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Swainson in 1961
|42nd Governor of Michigan|
January 1, 1961 – January 1, 1963
|Lieutenant||T. John Lesinski|
|Preceded by||G. Mennen Williams|
|Succeeded by||George W. Romney|
|52nd Lieutenant Governor of Michigan|
|Governor||G. Mennen Williams|
|Preceded by||Philip Hart|
|Succeeded by||T. John Lesinski|
|Member of the Michigan Senate|
|Born||July 31, 1925
Windsor, Ontario, Canada
|Died||May 13, 1994 (aged 68)
Manchester, Michigan, U.S.
|Resting place||Oak Grove Cemetery
|Awards||Croix de Guerre
Presidential Unit Citation
|Branch/service||United States Army|
|Unit||95th Infantry Division|
|Battles/wars||World War II|
Swainson served in the United States Army during World War II with the 95th Infantry Division and lost both legs by amputation following a landmine explosion November 15, 1944, near Metz, Alsace-Lorraine. He was awarded France's Croix de Guerre, the Presidential Unit Citation with two battle stars, and the Purple Heart, all before his twentieth birthday. After months of convalescence and rehabilitation at the Percy Jones Army Hospital in Battle Creek, Swainson learned to walk upright and unassisted.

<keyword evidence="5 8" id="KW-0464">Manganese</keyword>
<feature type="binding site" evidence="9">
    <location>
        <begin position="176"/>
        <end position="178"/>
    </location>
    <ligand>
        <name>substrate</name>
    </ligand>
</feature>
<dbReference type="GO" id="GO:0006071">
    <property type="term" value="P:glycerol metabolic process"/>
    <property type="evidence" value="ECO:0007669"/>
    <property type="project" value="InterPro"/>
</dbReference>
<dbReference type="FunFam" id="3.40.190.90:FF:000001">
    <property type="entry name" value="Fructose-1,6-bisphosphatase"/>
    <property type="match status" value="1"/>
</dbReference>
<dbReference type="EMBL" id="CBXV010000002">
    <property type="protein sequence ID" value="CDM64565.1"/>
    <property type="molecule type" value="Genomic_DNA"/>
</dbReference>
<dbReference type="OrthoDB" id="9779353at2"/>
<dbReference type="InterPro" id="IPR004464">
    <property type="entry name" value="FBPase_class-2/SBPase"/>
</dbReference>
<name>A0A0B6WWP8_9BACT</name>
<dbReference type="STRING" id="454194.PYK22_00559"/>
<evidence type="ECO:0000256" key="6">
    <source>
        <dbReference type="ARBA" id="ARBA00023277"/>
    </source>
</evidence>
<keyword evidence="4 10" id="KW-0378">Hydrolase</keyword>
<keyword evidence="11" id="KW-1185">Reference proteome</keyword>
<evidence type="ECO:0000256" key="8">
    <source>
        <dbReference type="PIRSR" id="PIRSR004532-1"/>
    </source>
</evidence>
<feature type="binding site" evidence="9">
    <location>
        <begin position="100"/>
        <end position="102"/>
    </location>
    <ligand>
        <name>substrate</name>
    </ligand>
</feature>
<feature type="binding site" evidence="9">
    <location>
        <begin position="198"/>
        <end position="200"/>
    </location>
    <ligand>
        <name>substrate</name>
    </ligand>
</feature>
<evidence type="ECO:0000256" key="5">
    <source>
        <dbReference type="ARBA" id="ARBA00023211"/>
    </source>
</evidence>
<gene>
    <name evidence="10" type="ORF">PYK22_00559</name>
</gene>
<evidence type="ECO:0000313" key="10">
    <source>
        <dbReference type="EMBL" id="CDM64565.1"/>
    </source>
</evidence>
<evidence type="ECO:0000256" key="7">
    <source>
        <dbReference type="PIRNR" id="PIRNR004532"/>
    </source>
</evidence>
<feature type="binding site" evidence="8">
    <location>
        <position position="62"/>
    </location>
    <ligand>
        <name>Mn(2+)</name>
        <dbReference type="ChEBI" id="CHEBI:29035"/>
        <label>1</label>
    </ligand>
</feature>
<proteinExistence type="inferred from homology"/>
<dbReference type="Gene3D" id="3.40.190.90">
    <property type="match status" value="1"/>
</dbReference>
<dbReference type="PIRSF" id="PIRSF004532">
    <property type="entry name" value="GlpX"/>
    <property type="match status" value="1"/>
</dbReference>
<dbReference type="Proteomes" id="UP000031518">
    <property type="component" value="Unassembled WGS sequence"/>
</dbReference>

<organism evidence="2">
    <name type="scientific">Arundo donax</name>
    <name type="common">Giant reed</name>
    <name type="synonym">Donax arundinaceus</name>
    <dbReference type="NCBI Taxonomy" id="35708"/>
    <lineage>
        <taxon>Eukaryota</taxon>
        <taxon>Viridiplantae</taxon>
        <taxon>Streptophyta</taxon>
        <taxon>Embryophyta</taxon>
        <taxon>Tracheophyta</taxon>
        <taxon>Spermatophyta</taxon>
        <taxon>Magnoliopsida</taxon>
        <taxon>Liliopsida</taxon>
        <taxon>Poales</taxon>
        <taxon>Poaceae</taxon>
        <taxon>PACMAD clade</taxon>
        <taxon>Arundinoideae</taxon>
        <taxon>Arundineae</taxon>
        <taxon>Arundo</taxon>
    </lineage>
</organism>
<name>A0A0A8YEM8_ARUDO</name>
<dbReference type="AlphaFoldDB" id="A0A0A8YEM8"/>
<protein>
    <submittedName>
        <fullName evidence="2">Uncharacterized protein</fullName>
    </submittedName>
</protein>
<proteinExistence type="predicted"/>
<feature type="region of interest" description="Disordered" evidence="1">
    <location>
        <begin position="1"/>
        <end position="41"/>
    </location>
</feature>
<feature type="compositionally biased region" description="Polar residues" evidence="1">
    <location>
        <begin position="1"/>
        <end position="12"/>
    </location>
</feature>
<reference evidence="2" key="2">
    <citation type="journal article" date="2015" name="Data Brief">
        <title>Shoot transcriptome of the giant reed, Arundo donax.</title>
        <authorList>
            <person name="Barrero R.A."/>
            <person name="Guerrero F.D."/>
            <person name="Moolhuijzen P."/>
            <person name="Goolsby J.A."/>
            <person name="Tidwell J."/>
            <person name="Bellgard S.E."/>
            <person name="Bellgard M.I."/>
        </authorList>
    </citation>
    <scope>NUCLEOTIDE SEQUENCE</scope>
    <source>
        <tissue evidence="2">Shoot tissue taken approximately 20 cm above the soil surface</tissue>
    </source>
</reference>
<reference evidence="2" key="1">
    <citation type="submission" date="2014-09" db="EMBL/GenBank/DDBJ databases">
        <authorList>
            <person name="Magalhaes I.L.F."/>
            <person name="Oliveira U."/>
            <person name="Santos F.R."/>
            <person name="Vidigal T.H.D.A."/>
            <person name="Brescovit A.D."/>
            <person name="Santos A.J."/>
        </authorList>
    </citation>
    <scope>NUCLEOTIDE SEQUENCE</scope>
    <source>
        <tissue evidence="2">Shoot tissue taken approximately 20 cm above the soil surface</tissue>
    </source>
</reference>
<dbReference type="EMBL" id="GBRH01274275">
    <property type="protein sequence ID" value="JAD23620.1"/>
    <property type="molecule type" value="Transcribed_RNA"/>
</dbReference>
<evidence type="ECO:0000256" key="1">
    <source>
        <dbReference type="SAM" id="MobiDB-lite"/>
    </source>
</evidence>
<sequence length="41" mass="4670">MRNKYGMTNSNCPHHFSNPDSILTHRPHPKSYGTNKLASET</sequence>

Swainson received a B.A. from Olivet College, where he also met and married his wife, Alice Nielson. She accompanied him to the University of North Carolina at Chapel Hill, where he received a law degree in 1951. While there, he was elected student president of the law school.